School of Information and Library Science
University of North Carolina at Chapel Hill


Institute of Information Studies and Librarianship
Charles University


May 19 - May 31, 2013




Barbara Wildemuth, 919-962-8072,


This course is a two-week summer seminar which provides an intensive introduction for library science students and professionals to all aspects of librarianship in the Czech Republic.  The course features lectures and tours both in Prague, the Czech capital, and in outlying towns within the country.  Students will become familiar with libraries of many types, including public, academic, special and monastic, and will also visit archives and museums relating to librarianship.

This seminar is provided in partnership with the faculty of the Institute of Information Studies and Librarianship at Charles University, the oldest LIS institution in the Czech Republic.  The UISK pages containing information about the seminar will be available soon. They will contain information about arrivals and practical matters, as well as links to information about some of the out-of-Prague destinations on our schedule.

The seminar, which has been offered since 2002, is available for academic credit through the University of North Carolina at Chapel Hill. Participants may earn three hours of graduate credit for attending and completing all class requirements.

Details in seminar announcement

Schedule Highlights

May 19: Welcome/orientation meeting, 8pm in hotel lobby

May 20: National Library of the Czech Republic (Pejsova); Klementinum; Vltava river cruise

May 21: Parliamentary Library (Sosna); Old Carolinum (Lojka); Lecture: History of the Czech lands (Lojka); Prague city tour (Lojka)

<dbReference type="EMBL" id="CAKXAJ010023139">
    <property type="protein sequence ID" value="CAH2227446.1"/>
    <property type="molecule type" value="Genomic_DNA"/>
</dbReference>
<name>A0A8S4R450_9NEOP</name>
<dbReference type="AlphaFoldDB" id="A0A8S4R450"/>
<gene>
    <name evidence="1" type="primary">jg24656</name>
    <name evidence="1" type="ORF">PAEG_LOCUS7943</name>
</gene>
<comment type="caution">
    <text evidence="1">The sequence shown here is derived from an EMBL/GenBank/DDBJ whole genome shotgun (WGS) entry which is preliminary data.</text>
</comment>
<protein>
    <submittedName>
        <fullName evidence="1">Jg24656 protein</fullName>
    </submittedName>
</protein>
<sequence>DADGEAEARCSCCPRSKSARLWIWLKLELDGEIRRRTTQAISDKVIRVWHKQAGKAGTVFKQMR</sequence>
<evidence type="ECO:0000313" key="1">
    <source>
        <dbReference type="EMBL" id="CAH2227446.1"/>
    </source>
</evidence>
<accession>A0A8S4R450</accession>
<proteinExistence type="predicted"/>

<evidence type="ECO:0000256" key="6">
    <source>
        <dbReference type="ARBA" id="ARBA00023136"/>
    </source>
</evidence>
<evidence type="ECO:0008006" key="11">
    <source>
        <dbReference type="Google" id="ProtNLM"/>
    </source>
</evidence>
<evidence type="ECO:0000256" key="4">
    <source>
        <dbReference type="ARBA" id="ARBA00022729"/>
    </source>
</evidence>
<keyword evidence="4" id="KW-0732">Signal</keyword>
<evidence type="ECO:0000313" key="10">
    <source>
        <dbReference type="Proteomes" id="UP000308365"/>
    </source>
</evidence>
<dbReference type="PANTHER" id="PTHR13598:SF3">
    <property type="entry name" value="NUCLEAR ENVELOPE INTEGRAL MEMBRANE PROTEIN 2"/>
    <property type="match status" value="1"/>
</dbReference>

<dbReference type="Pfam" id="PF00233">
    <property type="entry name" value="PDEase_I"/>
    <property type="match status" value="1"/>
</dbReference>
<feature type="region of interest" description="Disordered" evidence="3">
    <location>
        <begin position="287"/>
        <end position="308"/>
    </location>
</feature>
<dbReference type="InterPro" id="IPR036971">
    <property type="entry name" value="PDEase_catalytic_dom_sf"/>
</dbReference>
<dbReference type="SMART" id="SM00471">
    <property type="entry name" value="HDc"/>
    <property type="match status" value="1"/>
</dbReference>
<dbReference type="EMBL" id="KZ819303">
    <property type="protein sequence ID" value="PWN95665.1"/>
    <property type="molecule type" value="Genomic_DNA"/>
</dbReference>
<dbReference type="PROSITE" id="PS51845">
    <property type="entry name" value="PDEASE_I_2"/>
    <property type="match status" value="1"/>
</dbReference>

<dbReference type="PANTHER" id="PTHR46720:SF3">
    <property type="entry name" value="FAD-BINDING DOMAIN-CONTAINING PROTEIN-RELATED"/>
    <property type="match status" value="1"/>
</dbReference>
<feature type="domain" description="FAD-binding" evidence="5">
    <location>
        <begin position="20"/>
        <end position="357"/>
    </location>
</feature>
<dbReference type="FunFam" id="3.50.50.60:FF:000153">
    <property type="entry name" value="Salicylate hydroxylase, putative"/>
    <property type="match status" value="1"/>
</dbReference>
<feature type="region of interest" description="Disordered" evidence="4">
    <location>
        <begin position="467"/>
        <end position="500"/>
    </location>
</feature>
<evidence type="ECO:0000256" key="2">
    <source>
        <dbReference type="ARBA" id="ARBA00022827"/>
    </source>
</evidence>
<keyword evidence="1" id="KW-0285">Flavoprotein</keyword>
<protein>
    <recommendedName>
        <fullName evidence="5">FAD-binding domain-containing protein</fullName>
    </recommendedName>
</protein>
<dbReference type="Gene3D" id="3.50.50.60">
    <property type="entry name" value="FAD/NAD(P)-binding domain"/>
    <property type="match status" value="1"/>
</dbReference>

May 22: Lectures at UISK: Welcome and introduction to the Institute (Drobikova); Manuscripts and early printed books in the Czech lands, Digital libraries at the National Libraray (Marek); Digitization and digital libraries aggregation (Lhotak); Book provenance research - The database PROVENIO (Sipek); Development of IT in the Czech libraries (Svoboda); Visit to the Libri Prohibiti (Gruntorad)

May 23: Zlata Koruna Monastery (Spinar); Cesky Krumlov

May 24: Municipal Library of Prague (Rehak); Lecture: Academic libraries in the Czech Republic (Landova)

May 27: Jan Palach Library, Faculty of Arts, Charles University; Strahov Monastery Library; Nostic Palace Library and lecture on Baroque aristocratic and bourgeois libraries in the Czech Republic (Sipek)

May 28: Liberec Regional Research Library and Building of Peace and Reconciliation; Walk in Prachov Rocks

May 29: Lectures at National Library of Technology: Considering information provision in a global context: The Czech National Library of Technology embarks on its next mission of discovery (Kruger); Patent and other intellectual property databases (Pavkova); Providing an access to rare collections of personal libaraies (Vorlickova); Competitive intelligence in the Czech Republic (Mlcoch); Guided tour of the National Technical Library (Kruger)

May 30: Kromeriz Public Library (Kasparkova); Chateau Library of the Kromeriz Palace; Archepiscopal wine cellars

May 31: Vysehrad Castle; Certificate Ceremony; Farewell dinner

Course Objectives

The objectives of the class are to enable the students to:

  1. Understand the rich history and structure of Czech librarianship,
  2. Comprehend the impact that the both the imposition of the Communist regime and the overthrow of that regime in 1989 had on the flow and availability of information within the nation,
  3. Learn about the education of librarians in the Czech Republic, and